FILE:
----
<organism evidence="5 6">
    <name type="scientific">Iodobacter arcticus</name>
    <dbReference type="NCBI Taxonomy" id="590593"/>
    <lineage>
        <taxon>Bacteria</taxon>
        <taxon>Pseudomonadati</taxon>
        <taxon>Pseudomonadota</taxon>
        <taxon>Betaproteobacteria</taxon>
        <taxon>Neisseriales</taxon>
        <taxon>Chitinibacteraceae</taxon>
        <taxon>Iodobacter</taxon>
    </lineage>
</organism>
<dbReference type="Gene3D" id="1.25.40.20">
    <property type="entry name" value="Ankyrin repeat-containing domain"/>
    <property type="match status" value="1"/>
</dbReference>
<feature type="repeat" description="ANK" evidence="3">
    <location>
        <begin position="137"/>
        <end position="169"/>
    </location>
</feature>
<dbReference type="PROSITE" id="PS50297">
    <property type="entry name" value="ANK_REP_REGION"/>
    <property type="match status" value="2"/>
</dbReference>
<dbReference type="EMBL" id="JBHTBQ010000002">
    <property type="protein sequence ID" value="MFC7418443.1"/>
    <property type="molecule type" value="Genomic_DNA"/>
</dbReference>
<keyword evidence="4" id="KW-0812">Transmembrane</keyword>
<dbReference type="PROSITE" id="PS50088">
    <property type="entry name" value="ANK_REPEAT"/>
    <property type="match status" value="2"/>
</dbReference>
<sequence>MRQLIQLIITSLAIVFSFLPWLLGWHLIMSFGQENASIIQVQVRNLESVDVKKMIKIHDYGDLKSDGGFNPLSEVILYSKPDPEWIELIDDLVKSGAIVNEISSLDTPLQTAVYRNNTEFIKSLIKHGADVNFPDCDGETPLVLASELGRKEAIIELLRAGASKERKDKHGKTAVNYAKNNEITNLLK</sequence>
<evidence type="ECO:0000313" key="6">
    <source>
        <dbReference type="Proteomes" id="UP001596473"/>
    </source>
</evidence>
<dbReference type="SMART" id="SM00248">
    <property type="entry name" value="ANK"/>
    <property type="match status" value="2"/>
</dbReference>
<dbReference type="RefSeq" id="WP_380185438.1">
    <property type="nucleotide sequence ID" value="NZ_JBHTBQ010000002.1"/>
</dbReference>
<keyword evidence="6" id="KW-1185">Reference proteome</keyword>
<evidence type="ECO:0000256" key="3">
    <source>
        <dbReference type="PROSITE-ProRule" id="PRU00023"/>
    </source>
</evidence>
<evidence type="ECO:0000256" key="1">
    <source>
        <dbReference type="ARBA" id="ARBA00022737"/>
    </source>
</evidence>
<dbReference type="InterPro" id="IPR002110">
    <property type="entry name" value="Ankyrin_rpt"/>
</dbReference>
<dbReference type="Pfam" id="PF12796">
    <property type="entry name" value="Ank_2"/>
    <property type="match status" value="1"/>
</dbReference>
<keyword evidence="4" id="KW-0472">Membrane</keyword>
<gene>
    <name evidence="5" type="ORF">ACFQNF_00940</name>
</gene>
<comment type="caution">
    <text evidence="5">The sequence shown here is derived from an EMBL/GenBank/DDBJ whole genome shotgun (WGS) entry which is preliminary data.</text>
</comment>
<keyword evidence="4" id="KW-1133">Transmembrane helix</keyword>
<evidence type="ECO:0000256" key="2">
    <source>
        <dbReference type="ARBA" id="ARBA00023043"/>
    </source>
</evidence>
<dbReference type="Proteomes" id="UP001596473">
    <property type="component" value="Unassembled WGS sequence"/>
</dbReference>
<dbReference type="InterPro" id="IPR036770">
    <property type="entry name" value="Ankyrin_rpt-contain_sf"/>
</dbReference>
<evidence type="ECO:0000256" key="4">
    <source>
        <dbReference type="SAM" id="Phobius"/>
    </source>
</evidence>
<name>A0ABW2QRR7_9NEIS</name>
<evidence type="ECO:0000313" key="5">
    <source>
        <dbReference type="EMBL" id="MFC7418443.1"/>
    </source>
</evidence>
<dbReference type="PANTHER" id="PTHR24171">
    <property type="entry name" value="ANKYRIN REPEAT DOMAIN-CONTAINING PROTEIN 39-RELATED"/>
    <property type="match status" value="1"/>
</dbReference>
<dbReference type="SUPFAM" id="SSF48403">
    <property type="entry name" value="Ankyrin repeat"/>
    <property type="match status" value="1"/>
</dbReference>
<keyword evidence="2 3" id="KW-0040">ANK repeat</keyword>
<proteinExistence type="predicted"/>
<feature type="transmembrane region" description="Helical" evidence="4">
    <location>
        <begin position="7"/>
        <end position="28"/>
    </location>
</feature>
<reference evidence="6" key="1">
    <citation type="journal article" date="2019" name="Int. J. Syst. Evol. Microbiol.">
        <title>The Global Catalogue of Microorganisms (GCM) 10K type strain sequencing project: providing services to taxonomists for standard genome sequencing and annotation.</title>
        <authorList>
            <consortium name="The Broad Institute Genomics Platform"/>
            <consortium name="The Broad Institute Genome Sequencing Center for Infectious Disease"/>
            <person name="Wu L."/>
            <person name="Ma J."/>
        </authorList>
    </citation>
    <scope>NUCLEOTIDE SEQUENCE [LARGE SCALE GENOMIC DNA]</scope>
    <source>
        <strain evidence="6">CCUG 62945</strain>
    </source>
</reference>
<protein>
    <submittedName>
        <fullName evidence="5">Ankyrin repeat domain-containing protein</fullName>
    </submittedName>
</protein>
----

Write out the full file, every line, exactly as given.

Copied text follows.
<organism evidence="5 6">
    <name type="scientific">Iodobacter arcticus</name>
    <dbReference type="NCBI Taxonomy" id="590593"/>
    <lineage>
        <taxon>Bacteria</taxon>
        <taxon>Pseudomonadati</taxon>
        <taxon>Pseudomonadota</taxon>
        <taxon>Betaproteobacteria</taxon>
        <taxon>Neisseriales</taxon>
        <taxon>Chitinibacteraceae</taxon>
        <taxon>Iodobacter</taxon>
    </lineage>
</organism>
<dbReference type="Gene3D" id="1.25.40.20">
    <property type="entry name" value="Ankyrin repeat-containing domain"/>
    <property type="match status" value="1"/>
</dbReference>
<feature type="repeat" description="ANK" evidence="3">
    <location>
        <begin position="137"/>
        <end position="169"/>
    </location>
</feature>
<dbReference type="PROSITE" id="PS50297">
    <property type="entry name" value="ANK_REP_REGION"/>
    <property type="match status" value="2"/>
</dbReference>
<dbReference type="EMBL" id="JBHTBQ010000002">
    <property type="protein sequence ID" value="MFC7418443.1"/>
    <property type="molecule type" value="Genomic_DNA"/>
</dbReference>
<keyword evidence="4" id="KW-0812">Transmembrane</keyword>
<dbReference type="PROSITE" id="PS50088">
    <property type="entry name" value="ANK_REPEAT"/>
    <property type="match status" value="2"/>
</dbReference>
<sequence>MRQLIQLIITSLAIVFSFLPWLLGWHLIMSFGQENASIIQVQVRNLESVDVKKMIKIHDYGDLKSDGGFNPLSEVILYSKPDPEWIELIDDLVKSGAIVNEISSLDTPLQTAVYRNNTEFIKSLIKHGADVNFPDCDGETPLVLASELGRKEAIIELLRAGASKERKDKHGKTAVNYAKNNEITNLLK</sequence>
<evidence type="ECO:0000313" key="6">
    <source>
        <dbReference type="Proteomes" id="UP001596473"/>
    </source>
</evidence>
<dbReference type="SMART" id="SM00248">
    <property type="entry name" value="ANK"/>
    <property type="match status" value="2"/>
</dbReference>
<dbReference type="RefSeq" id="WP_380185438.1">
    <property type="nucleotide sequence ID" value="NZ_JBHTBQ010000002.1"/>
</dbReference>
<keyword evidence="6" id="KW-1185">Reference proteome</keyword>
<evidence type="ECO:0000256" key="3">
    <source>
        <dbReference type="PROSITE-ProRule" id="PRU00023"/>
    </source>
</evidence>
<evidence type="ECO:0000256" key="1">
    <source>
        <dbReference type="ARBA" id="ARBA00022737"/>
    </source>
</evidence>
<dbReference type="InterPro" id="IPR002110">
    <property type="entry name" value="Ankyrin_rpt"/>
</dbReference>
<dbReference type="Pfam" id="PF12796">
    <property type="entry name" value="Ank_2"/>
    <property type="match status" value="1"/>
</dbReference>
<keyword evidence="4" id="KW-0472">Membrane</keyword>
<gene>
    <name evidence="5" type="ORF">ACFQNF_00940</name>
</gene>
<comment type="caution">
    <text evidence="5">The sequence shown here is derived from an EMBL/GenBank/DDBJ whole genome shotgun (WGS) entry which is preliminary data.</text>
</comment>
<keyword evidence="4" id="KW-1133">Transmembrane helix</keyword>
<evidence type="ECO:0000256" key="2">
    <source>
        <dbReference type="ARBA" id="ARBA00023043"/>
    </source>
</evidence>
<dbReference type="Proteomes" id="UP001596473">
    <property type="component" value="Unassembled WGS sequence"/>
</dbReference>
<dbReference type="InterPro" id="IPR036770">
    <property type="entry name" value="Ankyrin_rpt-contain_sf"/>
</dbReference>
<evidence type="ECO:0000256" key="4">
    <source>
        <dbReference type="SAM" id="Phobius"/>
    </source>
</evidence>
<name>A0ABW2QRR7_9NEIS</name>
<evidence type="ECO:0000313" key="5">
    <source>
        <dbReference type="EMBL" id="MFC7418443.1"/>
    </source>
</evidence>
<dbReference type="PANTHER" id="PTHR24171">
    <property type="entry name" value="ANKYRIN REPEAT DOMAIN-CONTAINING PROTEIN 39-RELATED"/>
    <property type="match status" value="1"/>
</dbReference>
<dbReference type="SUPFAM" id="SSF48403">
    <property type="entry name" value="Ankyrin repeat"/>
    <property type="match status" value="1"/>
</dbReference>
<keyword evidence="2 3" id="KW-0040">ANK repeat</keyword>
<proteinExistence type="predicted"/>
<feature type="transmembrane region" description="Helical" evidence="4">
    <location>
        <begin position="7"/>
        <end position="28"/>
    </location>
</feature>
<reference evidence="6" key="1">
    <citation type="journal article" date="2019" name="Int. J. Syst. Evol. Microbiol.">
        <title>The Global Catalogue of Microorganisms (GCM) 10K type strain sequencing project: providing services to taxonomists for standard genome sequencing and annotation.</title>
        <authorList>
            <consortium name="The Broad Institute Genomics Platform"/>
            <consortium name="The Broad Institute Genome Sequencing Center for Infectious Disease"/>
            <person name="Wu L."/>
            <person name="Ma J."/>
        </authorList>
    </citation>
    <scope>NUCLEOTIDE SEQUENCE [LARGE SCALE GENOMIC DNA]</scope>
    <source>
        <strain evidence="6">CCUG 62945</strain>
    </source>
</reference>
<protein>
    <submittedName>
        <fullName evidence="5">Ankyrin repeat domain-containing protein</fullName>
    </submittedName>
</protein>